The UK Government is demanding more “clarity and honesty” in college course advertising to prevent students from being trapped in “dead end courses.”
Under the new guidance released on July 1, universities will need to include comparable data in their ads regarding the percentage of students who dropped out and their potential to proceed to graduate work or further research after completing the course. I have.
Guidance applies to all forms of advertising and information should be “prominent”, Guidance said.
According to the government, according to the latest data, less than 6 out of 10 students will choose the same university or course if they can make the decision again.
Higher Education Minister Michel Donneran said the move could clarify what the university is offering, especially for the first degree students in the family.
“I know from the community, especially for the first students in the family, it can be difficult to choose where and what to study,” she said.
Donelan warned against “bold college advertising.” This often promises students a “quality experience, even if statistics suggest that they are stuck on a dead-end course.”
“Just as every ad for a loan or credit card needs to contain basic information such as APR, every college ad has a dropout rate and a student admission rate to graduate school. Or it should contain comparable data on further studies. “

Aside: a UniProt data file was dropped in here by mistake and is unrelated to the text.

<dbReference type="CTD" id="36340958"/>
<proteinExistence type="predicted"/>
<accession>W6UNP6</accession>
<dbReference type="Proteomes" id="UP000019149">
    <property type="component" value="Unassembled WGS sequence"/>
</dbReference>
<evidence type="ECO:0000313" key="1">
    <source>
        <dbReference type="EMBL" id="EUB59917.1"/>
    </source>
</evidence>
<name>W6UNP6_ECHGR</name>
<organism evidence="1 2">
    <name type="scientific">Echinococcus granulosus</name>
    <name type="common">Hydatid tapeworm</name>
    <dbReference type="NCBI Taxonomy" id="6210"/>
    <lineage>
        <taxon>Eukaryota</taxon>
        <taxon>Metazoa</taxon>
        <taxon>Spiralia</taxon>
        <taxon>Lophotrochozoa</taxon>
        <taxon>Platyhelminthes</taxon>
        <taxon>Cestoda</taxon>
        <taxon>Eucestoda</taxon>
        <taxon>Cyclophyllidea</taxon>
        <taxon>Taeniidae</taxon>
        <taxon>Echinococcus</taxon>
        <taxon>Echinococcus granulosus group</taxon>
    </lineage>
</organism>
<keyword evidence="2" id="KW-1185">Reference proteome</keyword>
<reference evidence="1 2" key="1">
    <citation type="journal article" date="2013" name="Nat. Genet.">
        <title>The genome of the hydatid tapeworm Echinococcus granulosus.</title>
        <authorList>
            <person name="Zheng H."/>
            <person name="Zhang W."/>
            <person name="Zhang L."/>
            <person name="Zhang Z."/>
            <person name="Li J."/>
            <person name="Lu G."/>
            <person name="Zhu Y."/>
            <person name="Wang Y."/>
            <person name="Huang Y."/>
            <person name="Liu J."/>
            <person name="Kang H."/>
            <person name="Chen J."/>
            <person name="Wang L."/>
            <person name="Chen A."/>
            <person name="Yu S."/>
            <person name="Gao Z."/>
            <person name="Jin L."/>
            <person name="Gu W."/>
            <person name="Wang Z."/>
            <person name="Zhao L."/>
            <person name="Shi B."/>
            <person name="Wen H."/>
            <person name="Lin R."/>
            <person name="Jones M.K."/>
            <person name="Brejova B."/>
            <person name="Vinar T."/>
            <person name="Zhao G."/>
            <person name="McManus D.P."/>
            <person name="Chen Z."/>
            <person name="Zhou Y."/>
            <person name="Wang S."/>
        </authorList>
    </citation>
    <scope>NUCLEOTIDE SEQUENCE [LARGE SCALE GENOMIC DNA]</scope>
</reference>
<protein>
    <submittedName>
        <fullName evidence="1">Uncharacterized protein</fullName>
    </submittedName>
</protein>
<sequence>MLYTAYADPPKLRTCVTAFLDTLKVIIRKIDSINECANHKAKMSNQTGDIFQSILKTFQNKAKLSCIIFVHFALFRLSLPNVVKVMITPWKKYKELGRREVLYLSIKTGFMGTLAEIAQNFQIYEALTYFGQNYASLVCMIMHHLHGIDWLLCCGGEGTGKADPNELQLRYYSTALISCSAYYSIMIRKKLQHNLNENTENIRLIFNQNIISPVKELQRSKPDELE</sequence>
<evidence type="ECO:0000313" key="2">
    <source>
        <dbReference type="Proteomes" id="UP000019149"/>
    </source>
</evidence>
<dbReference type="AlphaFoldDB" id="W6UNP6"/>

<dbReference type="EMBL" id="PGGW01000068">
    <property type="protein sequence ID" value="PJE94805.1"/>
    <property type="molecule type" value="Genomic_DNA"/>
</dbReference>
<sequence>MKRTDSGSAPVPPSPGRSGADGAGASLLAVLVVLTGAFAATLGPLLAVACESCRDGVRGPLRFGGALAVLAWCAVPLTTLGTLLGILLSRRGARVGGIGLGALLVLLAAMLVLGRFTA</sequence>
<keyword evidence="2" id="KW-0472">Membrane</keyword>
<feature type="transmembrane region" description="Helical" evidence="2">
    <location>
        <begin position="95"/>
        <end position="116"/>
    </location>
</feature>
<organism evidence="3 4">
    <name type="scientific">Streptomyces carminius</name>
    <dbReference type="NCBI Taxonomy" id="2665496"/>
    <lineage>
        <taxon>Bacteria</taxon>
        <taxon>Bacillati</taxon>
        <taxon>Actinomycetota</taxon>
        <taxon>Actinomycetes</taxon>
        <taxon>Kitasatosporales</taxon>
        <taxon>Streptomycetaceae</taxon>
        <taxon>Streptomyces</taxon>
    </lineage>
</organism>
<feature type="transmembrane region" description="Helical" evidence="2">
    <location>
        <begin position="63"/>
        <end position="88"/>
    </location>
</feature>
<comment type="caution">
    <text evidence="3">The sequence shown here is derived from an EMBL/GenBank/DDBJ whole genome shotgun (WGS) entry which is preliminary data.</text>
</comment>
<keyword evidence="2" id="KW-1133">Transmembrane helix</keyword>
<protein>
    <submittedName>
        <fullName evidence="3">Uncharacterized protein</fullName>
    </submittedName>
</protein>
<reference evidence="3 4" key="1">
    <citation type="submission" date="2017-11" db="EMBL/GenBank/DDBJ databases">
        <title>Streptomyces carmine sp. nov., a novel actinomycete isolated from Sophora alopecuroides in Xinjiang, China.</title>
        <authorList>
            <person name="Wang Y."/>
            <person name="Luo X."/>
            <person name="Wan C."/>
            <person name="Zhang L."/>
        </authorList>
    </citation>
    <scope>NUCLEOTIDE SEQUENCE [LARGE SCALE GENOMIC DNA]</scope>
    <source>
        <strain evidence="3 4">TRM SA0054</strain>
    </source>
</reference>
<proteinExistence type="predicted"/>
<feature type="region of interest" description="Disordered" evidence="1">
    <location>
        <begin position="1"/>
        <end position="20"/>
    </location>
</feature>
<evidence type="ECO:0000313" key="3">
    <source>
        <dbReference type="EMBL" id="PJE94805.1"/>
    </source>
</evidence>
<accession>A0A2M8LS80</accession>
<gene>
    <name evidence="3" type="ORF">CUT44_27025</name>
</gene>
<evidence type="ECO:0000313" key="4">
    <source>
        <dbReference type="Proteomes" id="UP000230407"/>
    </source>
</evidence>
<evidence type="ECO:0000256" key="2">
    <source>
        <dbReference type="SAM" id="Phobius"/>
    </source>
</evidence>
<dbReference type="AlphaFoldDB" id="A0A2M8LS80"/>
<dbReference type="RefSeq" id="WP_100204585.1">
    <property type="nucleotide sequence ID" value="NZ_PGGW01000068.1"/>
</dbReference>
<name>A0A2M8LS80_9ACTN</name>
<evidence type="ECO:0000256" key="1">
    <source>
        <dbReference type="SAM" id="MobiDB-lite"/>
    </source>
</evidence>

She added: Quality, transparency and fair access are my priorities and this guidance helps students make the right decisions for themselves and for the future. “
“Mickey Mouse” course
The minister repeatedly emphasized the importance of the quality of college courses and criticized what she called the “Mickey Mouse” course.
In an interview with The Daily Telegraph In January, she said: “The university invites students to the front door and says it’s social mobility. In fact, it doesn’t help anyone. Then drop out after a semester or a year. They have All I have is the stigma of being in debt and dropping out. “
She said dropout rates could be as high as 40 percent on some courses at UK universities.
“I use the term” Mickey Mouse “because some of these courses are Mickey Mouse in nature,” said the minister who went to the first college of her family.
“People with a background like me are just looking at the course. They don’t have an advisor telling them that this course is much better than that, and they It may end up doing a course that wants to lead them somewhere, and that’s not the case. “
PA Media contributed to this report.